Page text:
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No Home Away From Home

For queer kids, summer without camp can be particularly tough

Josh Marcus
June 26, 2020
Kurt Hoffman
Kurt Hoffman
Kurt Hoffman
Kurt Hoffman
This article is part of Summer Camp.
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Summer camps are laboratories for the dream world. Historically, Jewish camps have pursued many dreams: Give urban kids an escape, make Jewish immigrants more American, make assimilated Americans more Jewish, teach young Jews about the various denominations and flavors of Zionism. But camp’s real, lasting impact is often entirely different from these Fate of Our People aspirations.

Jewish camp has earned a reputation as a bacchanalian, hyperstraight, multiweek, sexual decathlon. A place where kids make out on the bus to field trips, sneak out to meet first crushes, and lose their virginity to tanned Israeli scouts. The cult classic Wet Hot American Summer both takes place at and aptly describes many Jewish camps. Camp Ramah, verging on self-parody, has its own Jdate spinoff. As the writer Emily Shire put it, “Hooking up at camp is a hallmark of the American Jewish youth experience.”

Social distancing is the exact opposite of all this. Coronavirus has meant that the more than 80,000 Jewish campers across the country might not get together and, you know, get together, this summer.

The loss is deepest for queer campers. Far from home, school, parents, and their attendant assumptions, camp is often a safe space—sometimes the only safe space—for them to ask who they are and what they like, where they won’t be judged for the answers. A lost summer is a profound blow.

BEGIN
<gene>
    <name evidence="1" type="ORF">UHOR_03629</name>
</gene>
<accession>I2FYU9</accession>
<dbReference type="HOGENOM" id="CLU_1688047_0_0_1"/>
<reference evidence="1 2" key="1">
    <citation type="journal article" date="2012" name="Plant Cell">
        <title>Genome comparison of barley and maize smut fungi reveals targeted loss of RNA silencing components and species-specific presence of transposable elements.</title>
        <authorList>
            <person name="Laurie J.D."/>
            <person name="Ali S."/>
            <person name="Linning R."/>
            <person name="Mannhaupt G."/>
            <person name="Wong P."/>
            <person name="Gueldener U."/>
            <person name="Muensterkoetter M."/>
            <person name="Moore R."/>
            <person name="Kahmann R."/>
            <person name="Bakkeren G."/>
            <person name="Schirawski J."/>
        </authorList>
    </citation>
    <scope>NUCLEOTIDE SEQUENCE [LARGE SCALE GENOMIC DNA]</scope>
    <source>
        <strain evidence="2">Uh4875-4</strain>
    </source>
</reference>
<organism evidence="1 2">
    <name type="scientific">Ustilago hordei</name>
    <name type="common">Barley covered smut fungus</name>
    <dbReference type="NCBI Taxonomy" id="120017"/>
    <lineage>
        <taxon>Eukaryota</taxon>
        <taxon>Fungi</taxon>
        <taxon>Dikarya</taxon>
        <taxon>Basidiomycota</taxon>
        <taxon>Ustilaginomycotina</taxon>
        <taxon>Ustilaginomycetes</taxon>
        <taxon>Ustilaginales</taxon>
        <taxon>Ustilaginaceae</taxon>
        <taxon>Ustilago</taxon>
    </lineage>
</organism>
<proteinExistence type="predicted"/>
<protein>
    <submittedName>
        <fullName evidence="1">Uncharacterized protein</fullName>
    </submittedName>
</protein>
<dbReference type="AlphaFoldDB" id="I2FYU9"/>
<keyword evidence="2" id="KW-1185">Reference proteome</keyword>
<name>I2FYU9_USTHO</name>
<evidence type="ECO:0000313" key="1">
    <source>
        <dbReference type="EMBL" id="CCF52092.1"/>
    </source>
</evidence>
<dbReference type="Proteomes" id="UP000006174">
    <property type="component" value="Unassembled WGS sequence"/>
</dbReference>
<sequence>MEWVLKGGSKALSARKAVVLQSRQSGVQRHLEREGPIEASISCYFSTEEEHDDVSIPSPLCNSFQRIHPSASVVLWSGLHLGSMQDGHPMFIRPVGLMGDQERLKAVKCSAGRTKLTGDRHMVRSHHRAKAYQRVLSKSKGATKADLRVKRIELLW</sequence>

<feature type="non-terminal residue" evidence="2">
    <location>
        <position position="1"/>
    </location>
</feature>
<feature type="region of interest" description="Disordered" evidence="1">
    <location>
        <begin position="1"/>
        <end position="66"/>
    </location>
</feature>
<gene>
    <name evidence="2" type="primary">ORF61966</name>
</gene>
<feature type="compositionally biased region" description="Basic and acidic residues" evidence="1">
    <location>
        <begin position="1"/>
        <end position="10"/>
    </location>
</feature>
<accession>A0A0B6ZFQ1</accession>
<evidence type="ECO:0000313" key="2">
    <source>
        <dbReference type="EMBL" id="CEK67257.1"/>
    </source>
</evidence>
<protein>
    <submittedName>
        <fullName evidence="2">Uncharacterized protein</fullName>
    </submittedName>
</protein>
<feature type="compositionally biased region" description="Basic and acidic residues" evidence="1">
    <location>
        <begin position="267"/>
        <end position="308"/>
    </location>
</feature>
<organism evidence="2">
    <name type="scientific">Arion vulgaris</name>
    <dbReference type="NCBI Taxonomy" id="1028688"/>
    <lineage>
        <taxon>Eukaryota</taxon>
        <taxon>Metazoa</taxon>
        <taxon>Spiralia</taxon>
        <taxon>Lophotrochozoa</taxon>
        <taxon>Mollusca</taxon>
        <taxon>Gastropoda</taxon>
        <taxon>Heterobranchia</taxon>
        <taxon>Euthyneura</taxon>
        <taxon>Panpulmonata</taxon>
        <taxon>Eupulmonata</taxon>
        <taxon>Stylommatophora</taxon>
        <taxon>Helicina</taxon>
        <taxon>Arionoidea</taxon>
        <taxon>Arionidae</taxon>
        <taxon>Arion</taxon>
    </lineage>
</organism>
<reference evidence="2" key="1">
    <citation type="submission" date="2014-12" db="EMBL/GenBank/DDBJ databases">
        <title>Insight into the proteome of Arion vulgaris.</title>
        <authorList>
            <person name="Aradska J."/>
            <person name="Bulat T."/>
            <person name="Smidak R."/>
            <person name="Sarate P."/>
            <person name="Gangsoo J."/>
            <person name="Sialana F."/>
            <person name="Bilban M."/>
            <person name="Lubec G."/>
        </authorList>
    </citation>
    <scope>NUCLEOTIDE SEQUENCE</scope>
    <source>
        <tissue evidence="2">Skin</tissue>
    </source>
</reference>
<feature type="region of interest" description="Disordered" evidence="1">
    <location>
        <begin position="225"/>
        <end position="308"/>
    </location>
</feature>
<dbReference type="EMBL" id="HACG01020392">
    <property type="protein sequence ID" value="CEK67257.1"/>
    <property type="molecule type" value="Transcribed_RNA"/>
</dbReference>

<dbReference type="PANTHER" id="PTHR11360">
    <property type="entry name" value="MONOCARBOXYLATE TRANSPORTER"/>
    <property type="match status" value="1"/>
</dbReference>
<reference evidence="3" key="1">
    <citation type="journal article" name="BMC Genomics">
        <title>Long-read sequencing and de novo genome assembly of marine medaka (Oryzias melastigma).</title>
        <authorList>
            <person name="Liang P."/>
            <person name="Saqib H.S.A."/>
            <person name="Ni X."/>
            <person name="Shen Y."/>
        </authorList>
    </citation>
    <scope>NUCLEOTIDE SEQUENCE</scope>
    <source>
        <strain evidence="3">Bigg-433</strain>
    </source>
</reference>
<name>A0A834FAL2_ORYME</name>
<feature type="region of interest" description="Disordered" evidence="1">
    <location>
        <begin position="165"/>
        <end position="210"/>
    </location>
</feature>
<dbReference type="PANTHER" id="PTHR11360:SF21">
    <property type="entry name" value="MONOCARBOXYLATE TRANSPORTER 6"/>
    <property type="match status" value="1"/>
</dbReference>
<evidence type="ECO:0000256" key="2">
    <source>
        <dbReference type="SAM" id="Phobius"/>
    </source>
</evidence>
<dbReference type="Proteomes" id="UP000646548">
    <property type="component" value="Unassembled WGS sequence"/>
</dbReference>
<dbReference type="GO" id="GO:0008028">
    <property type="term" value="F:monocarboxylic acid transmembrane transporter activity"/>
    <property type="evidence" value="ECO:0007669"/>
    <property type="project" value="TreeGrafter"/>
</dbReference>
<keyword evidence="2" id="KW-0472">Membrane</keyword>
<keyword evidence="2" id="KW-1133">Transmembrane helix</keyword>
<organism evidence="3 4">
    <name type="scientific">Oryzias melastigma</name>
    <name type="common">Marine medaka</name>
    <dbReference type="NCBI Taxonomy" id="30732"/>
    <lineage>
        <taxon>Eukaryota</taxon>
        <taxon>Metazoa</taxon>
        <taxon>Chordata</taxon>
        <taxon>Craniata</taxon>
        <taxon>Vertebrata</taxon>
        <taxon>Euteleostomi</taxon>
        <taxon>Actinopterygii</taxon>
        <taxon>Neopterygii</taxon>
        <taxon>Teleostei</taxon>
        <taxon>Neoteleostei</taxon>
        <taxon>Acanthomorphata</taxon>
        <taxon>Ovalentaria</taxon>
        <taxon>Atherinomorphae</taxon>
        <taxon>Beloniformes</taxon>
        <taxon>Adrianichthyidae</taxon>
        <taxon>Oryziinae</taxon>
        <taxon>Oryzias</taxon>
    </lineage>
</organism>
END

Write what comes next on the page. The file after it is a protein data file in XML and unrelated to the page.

Even though Kian Rank didn’t come out as nonbinary and transgender until afterward, they got their first taste of true queer intimacy as a camper and counselor at a nondenominational, primarily Jewish camp in Maine. “I became really close to my friends there, both physically and emotionally, in a way that didn’t feel possible back at home,” said Rank. “Camp is where I 100% let go and felt totally safe.”

They lay for hours with friends on the field, doing nothing but savoring each other’s company. Rank had their first boyfriend at camp, and their first kisses with women, too. They’d all play a game where one would eat a jelly bean, and the others would make out with them until they could guess the flavor.

“Of course it turned out all my friends from camp are queer. We didn’t maybe have the words to describe it at the time,” Rank said.

Noah Spaulding-Schecter, who grew up going to URJ Goldman Union Camp Institute (GUCI) in Indiana, said it never mattered at camp that he was gay. He was free to gossip, cuddle, or hug with whomever and no one thought twice about it. “On top of being gay and Jewish, I’m also Asian, so in certain areas I didn’t feel comfortable with one part of me, in certain areas I didn’t feel comfortable with the other part, but there was something about GUCI in particular,” he said. “I kind of just forgot about that.”

“Everyone at camp is a little bit gay,” he added with a laugh.

This is the thesis of a growing body of writing about summer camp, which posits the whole camp enterprise is essentially queer. The authors of 2019’s Queer as Camp: Essays on Summer, Style, and Sexuality argue that camp, with its campy sensibilities and dress up, its intimate cabins and place outside the mainstream, encourages “queer encounter and formation,” which “permits intimate contact that always risks shifting into the sexual.”